Huawei warns US hurting itself with tough tech policy

A senior executive for Chinese technology giant Huawei says he is hoping the company's animosity with the United States will be resolved and warned that the U.S. will be shooting itself in the foot if it were to shun Chinese technology

ByHARRIET MORRIS Associated Press
June 06, 2019, 8:08 AM
Guo Ping, deputy Chairman of Huawei Technologies Co Ltd, foreground left, shakes hands with Russian President of MTS mobile network operator, Alexei Kornya as Russian President Vladimir Putin, right, and Chinese President Xi Jinping attend a signing
Guo Ping, deputy Chairman of Huawei Technologies Co Ltd, foreground left, shakes hands with Russian President of MTS mobile network operator, Alexei Kornya as Russian President Vladimir Putin, right, and Chinese President Xi Jinping attend a signing ceremony following their talks in the Kremlin in Moscow, Russia, Wednesday, June 5, 2019. Chinese President Xi Jinping is on visit to Russia this week and is expected to attend Russia's main economic conference in St. Petersburg. (AP Photo/Alexander Zemlianichenko, Pool)
The Associated Press

ST. PETERSBURG, Russia -- A senior executive for Chinese technology giant Huawei said Thursday that he hopes the company's animosity with the United States will be resolved and warned that the U.S. will be shooting itself in the foot if it were to shun Chinese technology.

Mika Lauhde, Huawei's vice-president for cybersecurity and privacy, told The Associated Press that he hopes for a "positive resolution" of the standoff with the U.S. government and added that his company is not the "nucleus of the issue," pointing to the wider trade war between the U.S. and China.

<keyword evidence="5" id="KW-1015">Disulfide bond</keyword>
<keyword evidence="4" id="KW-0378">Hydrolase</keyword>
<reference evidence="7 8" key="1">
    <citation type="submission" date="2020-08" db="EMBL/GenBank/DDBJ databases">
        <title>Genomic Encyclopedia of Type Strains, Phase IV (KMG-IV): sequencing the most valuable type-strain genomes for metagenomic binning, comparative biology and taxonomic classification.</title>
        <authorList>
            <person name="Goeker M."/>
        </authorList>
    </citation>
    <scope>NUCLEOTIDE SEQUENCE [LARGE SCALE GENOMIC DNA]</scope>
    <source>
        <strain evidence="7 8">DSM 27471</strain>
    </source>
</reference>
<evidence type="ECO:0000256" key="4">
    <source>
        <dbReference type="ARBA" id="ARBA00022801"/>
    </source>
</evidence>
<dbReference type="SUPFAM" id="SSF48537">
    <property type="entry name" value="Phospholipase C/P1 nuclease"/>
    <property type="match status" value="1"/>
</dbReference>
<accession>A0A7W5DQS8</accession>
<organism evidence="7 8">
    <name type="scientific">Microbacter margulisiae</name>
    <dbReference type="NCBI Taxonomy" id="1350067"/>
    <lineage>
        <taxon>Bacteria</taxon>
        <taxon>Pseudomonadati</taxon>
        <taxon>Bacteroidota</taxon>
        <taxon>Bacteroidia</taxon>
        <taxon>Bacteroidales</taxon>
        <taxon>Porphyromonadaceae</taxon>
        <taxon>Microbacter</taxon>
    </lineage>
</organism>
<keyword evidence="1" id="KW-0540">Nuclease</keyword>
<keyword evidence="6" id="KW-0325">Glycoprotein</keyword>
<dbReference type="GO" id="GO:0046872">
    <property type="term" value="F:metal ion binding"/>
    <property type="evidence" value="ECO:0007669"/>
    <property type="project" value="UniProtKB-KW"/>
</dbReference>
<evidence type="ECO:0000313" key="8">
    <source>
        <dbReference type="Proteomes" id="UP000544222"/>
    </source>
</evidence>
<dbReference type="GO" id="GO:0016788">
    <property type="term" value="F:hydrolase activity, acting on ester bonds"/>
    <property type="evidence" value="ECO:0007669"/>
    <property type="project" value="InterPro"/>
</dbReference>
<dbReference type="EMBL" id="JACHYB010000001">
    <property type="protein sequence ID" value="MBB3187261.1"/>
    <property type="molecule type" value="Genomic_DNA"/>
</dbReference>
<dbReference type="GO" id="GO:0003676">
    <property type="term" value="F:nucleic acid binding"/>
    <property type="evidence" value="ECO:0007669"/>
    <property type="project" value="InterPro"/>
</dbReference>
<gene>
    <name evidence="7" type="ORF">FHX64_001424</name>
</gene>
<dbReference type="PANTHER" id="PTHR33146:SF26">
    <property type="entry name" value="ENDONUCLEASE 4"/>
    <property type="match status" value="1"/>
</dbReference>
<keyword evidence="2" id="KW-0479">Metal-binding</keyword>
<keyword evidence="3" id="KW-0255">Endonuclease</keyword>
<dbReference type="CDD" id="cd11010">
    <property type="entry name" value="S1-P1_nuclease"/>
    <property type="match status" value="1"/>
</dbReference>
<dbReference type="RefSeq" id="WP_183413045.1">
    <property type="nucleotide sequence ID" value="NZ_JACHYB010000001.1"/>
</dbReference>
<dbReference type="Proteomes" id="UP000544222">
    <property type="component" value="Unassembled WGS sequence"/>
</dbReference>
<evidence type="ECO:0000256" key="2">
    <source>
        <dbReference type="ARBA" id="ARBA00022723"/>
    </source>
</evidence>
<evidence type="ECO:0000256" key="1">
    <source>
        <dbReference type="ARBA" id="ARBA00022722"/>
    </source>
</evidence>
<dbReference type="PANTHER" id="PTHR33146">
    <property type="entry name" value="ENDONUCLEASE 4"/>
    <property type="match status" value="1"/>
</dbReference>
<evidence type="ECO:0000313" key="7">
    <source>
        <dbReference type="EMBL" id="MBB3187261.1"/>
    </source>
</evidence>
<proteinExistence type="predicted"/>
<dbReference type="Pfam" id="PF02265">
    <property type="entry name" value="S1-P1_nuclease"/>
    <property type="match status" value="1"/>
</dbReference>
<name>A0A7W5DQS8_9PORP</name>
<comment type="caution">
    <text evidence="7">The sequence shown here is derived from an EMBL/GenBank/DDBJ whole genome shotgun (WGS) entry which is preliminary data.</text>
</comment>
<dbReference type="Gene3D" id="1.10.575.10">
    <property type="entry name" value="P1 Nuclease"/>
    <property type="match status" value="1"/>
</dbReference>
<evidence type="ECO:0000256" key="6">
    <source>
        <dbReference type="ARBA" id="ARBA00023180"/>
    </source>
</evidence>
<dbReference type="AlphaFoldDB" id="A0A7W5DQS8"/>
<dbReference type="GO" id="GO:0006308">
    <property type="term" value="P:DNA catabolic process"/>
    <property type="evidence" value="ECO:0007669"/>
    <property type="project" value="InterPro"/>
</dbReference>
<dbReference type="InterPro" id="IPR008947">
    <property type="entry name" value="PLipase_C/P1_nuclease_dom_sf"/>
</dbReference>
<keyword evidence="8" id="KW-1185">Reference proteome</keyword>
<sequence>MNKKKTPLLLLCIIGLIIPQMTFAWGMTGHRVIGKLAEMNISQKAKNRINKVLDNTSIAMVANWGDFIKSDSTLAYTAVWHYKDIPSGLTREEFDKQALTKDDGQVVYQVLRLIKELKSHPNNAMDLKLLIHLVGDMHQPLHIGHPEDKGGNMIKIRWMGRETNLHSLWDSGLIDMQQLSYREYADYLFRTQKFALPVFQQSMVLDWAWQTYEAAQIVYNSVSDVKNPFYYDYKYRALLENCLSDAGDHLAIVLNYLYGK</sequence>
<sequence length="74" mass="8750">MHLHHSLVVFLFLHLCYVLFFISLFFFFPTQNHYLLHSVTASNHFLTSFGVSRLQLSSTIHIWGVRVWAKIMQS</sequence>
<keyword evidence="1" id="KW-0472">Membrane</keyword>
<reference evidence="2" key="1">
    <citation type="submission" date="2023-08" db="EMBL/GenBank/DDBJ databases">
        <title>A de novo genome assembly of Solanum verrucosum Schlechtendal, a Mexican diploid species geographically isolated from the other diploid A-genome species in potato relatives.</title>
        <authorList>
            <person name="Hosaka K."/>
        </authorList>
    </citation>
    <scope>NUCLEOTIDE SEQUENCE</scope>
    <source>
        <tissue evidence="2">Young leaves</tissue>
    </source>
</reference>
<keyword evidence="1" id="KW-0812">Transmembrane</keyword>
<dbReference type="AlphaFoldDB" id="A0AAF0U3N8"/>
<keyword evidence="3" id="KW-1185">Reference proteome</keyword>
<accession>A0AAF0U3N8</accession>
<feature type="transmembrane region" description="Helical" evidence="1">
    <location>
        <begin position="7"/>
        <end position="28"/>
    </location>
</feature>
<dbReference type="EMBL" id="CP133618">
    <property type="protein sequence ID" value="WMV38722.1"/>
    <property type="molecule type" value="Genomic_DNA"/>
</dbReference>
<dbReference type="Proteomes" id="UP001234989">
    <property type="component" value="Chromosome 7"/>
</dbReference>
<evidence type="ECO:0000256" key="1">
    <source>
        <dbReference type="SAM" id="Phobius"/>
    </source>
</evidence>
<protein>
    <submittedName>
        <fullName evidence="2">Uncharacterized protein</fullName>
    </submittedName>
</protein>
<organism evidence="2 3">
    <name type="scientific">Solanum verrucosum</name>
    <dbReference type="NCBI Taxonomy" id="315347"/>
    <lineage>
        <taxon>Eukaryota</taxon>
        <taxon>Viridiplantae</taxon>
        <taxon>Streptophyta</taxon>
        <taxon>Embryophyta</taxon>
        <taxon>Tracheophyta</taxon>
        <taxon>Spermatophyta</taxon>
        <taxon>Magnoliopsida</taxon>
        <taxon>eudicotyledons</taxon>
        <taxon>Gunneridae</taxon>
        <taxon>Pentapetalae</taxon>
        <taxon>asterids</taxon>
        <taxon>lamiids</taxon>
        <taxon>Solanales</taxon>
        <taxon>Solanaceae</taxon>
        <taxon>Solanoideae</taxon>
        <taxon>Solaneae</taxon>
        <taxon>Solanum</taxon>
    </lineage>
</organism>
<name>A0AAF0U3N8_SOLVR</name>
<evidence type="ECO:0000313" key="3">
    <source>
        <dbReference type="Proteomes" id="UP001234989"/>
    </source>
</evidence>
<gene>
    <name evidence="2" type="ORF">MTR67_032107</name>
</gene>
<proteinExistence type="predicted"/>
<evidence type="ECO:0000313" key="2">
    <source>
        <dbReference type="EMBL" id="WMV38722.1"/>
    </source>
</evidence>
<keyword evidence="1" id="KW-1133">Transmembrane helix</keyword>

The U.S. has imposed sanctions against the world's No. 1 network equipment provider and second-largest smartphone maker, arguing that it is legally beholden to the Chinese government, which could use the company's products for cyberespionage. Huawei denies these accusations.

Lauhde told the AP that the U.S. would be "driving itself into a corner" if it were to sever all ties with Huawei and other Chinese technology companies.

"If they are disconnecting themselves from everybody, that's (going to) happen vice versa as well," he said, alluding to possible Chinese reaction.

Some cybersecurity experts say that Washington, by going as far as warning other countries against working with Huawei actions, will only further encourage China to become more technically self-reliant and will be dividing the world into two tech camps.

Lauhde rejected suggestion of a full split in the tech industry.

"I don't believe that we would be establishing two different camps," he told the AP. "I still believe that we are working together."

Technical ties between China and Russia, for one, are expanding. Russia's major mobile operator MTS and Huawei on Wednesday announced a deal to jointly develop 5G networks in Russia. Putin and Chinese President Xi Jinping attended the ceremony at the Kremlin.

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